In the end, the people and the government of Canada must decide whether it is in Canada’s national interest to be involved in the MD program. Given the decision to incorporate Canadian and American maritime forces into the NORAD command structure, how prudent is it for Canada not to be involved in one of the key aspects of continental defence? Will such exclusion be a hindrance to the larger Canada-US defence relationship? How these questions are answered – with consideration given to the aforementioned factors – should be essential when determining Canada’s position with respect to participation in the Missile Defence program.
Fraser MacKenzie holds a BA in both 19th Century and 20th Century Political and Military History, and an MA in Political Science from the University of Windsor. His MA thesis was entitled The Politics of being a Good Neighbour: Canada’s Defence Policy Dilemma. He currently works for Statistics Canada.
- For more, see Joseph A. Klein, Global Deception: The UN’s Stealth Assault on America’s Freedoms, (Los Angeles: World Ahead Publishing, 2005).
- Dr. James Fergusson, “Shall We Dance? The Missile Defence Decision, NORAD Renewal and the Future of Canada-US Defence Relations,” in Canadian Military Journal, Vol. 6, No. 2, Summer 2005, p. 13.
- For more, see Steven Staples, Missile Defence: Round One, (Toronto: J. Lorimer, 2006).
- “Tories open to Missile Defence negotiations,” CTV News Online (26 February 2006). Available at: <http://www.ctv.ca/servlet ArticleNews/story/CTVNews/20060226/missile_defence060226/20060226?hub=QPeriod>, accessed 1 April 2006.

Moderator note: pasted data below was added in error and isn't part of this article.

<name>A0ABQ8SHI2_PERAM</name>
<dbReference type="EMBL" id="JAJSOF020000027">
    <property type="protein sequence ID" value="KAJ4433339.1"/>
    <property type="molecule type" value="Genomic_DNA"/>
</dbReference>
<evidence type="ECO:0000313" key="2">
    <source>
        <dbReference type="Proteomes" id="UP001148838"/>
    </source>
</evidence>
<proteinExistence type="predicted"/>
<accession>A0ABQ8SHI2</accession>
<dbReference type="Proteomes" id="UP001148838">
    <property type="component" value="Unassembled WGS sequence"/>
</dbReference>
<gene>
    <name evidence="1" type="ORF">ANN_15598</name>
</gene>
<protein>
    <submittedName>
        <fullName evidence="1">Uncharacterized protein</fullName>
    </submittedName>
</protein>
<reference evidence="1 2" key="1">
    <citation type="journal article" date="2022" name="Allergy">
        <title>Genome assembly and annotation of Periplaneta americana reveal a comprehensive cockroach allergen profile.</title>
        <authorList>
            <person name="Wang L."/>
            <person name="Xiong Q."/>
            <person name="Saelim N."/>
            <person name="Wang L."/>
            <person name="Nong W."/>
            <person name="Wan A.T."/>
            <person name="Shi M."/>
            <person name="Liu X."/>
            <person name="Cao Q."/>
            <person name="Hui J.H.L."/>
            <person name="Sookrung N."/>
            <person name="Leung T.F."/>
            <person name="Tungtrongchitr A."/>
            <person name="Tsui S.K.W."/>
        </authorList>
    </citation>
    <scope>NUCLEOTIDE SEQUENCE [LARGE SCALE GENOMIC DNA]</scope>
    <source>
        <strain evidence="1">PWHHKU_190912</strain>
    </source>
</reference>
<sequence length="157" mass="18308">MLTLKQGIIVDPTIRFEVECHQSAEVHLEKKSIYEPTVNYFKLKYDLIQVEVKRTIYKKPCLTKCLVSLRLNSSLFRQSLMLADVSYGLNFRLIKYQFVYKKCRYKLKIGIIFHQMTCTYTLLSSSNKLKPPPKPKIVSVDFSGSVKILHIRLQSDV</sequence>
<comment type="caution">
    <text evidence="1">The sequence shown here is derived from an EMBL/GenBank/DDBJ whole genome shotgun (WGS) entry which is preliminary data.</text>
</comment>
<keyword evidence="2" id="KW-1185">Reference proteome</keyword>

- Susan Telecourt “PM backs ‘Star Wars’: Critics,” TheStar.com (7 June 2007). Available at <http://www.thestar.com/article/222723>, accessed 4 July 2007.
- Lieutenant-General (ret’d) George Macdonald, “Canada-US Defence Cooperation: Where to From Here?” in Canadian Military Journal, Vol. 6, No. 2, Summer 2005, p. 5.
- For more on the history of the MD debate in Canada, see Andrew Richter, “A Question of Defence: How American Allies are Responding to the Missile Defence Program,” in Comparative Strategy, No. 23, (April-June 2004).
- Scot Robertson, “The Missile Defence Debate: Beyond the Dialogue of the Deaf,” in Policy Options, August 2003, p. 71.
- This involves the use of satellites and radar outposts to gather intelligence, while monitoring for, and detecting, any possible airborne threats to North America. During the Cold War, this meant monitoring for possible nuclear strikes by ICBMs, SLBMs, or heavy bombers.
- Telecourt, “PM backs ‘Star Wars’: Critics.”